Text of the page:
Whether we’re talking fashion or music or architecture or barber shops, it seems things that have faded from existence eventually come back around. See if this cycle looks familiar: cutting edge becomes status quo becomes so last week becomes so [insert decade] becomes retro becomes vintage.
Topic Archive: Qualified Plan
If you’ve spent any time working with retirement plans, you know how complicated they can be. It seems like every rule has an exception and an exception to that exception. It is no wonder that accidents occasionally happen despite everyone’s best efforts to follow the rules.
“Real estate doesn't interest me. It's no doubt a great flaw in my personality, but I can't think in terms of boundaries. Those imaginary lines are as unreal to me as elves and pixies.” -- Kurt Vonnegut, Jr.
I was recently asked to write an article on ERISA Section 404(c). As I contemplated how to approach the article, I recalled many situations in which I have heard 404(c) pitched as the mythical silver bullet to save plan fiduciaries from the specter of liability associated with participant-directed investments.
An article appeared yesterday on CFO.com entitled “New 401(k) Obligations Heaped on CFOs” and it carried a tagline stating “New disclosure rules abound, but pay close attention or you could be sued by plan participants.”
After my weekend post on "easy" plans not being so easy, I happened across this post by Ary Rosenbaum. It is a variation on the theme and focuses more on the size of the plan rather than its design complexity. The conclusion...size often matters when it comes to the quality of service. Small plans (often viewed by many as being synonymous with "easy" plans) often encounter more compliance issues simply because they are not receiving the level of expert attention as larger plans. They also tend to view their plans as being less expensive, because they are not aware of the various undisclosed costs being charged against plan assets.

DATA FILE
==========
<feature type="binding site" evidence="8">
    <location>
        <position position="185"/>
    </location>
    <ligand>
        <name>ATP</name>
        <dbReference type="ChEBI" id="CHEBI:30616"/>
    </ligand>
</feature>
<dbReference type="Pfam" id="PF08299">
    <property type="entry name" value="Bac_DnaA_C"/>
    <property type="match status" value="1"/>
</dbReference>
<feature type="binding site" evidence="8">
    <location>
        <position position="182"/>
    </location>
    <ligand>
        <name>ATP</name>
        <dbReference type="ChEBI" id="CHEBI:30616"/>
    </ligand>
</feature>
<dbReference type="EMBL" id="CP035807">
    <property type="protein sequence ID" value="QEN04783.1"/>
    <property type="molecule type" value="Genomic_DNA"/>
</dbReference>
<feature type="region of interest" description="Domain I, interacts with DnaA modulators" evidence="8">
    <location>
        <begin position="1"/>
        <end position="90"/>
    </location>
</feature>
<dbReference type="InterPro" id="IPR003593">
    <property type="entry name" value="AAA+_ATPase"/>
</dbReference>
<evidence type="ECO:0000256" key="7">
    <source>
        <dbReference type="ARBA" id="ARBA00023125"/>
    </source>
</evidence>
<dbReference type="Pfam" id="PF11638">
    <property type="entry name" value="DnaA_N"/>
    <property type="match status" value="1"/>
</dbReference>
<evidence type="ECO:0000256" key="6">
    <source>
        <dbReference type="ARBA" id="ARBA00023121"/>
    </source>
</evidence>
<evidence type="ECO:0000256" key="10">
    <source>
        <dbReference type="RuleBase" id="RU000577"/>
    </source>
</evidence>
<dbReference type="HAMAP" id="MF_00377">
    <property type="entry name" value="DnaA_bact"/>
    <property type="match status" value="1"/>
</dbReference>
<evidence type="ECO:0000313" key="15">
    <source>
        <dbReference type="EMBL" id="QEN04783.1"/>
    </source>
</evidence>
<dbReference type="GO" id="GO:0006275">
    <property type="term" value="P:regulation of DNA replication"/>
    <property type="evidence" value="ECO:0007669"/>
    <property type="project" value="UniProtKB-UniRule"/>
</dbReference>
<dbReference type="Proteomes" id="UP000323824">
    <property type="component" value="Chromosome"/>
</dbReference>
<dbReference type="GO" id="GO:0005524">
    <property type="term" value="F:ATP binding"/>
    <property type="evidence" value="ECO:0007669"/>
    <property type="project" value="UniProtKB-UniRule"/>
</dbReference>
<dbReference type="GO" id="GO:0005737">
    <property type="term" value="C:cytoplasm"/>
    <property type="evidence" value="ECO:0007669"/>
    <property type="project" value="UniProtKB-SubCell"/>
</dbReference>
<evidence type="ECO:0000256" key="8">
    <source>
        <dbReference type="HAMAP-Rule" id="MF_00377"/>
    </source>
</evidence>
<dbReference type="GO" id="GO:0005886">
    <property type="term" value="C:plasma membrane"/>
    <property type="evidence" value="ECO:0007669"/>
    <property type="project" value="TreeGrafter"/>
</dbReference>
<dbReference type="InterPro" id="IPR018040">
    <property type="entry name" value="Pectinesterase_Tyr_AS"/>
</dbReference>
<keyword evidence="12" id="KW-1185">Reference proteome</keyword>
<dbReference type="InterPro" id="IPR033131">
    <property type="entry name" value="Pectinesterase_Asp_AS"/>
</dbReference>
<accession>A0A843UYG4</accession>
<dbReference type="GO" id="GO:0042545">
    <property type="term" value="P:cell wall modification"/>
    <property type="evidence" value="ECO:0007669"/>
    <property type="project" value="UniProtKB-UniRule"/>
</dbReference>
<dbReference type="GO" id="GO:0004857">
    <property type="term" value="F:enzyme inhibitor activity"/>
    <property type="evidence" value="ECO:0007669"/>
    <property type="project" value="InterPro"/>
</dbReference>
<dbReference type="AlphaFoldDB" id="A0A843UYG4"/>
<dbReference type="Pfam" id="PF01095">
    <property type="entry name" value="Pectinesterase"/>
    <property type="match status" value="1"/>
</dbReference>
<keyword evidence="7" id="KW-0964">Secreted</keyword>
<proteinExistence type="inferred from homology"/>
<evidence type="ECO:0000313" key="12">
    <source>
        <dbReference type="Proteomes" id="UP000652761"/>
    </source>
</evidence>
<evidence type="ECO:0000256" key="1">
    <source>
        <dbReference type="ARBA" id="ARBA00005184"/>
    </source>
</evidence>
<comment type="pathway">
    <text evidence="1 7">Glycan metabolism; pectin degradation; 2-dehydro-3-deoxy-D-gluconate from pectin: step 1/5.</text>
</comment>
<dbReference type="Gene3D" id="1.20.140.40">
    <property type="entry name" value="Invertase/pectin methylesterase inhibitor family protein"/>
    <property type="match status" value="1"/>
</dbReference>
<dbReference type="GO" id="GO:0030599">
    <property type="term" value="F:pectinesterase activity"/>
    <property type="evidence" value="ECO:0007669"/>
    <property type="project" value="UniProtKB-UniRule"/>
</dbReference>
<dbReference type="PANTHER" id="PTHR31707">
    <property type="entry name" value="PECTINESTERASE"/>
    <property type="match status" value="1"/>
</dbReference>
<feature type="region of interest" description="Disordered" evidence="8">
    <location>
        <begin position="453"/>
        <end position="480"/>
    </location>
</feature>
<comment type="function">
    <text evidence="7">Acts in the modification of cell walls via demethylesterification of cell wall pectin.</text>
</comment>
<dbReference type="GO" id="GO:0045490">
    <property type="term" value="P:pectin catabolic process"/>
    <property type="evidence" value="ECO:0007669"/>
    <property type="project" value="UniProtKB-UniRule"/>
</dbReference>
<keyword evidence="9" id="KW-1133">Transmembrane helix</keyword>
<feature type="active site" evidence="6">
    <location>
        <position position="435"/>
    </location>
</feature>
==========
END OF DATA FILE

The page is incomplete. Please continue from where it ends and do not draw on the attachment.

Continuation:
Qualified plans are complicated beasts regardless of size or design. This truth is sometimes forgotten at this time of year when sponsors and service-providers are busy dealing with nondiscrimination testing and contribution calculations. I've many situations in which a plan sponsor decided to skip testing for a year, because their plan was so easy there was no way it could fail. Similarly, I've seen service-providers decide to skip the critical peer review step in their process, because nothing could possibly have been missed on such an easy plan.
As the EGTRRA restatement window closes for pre-approved DC plans and begins to open for pre-approved DB plans, I thought I would pontificate on the importance of the plan document. Qualified plans are required to be maintained pursuant to a written plan document. Operating the plan inconsistent with terms in that document is an operational failure that can threaten a plan’s qualified status.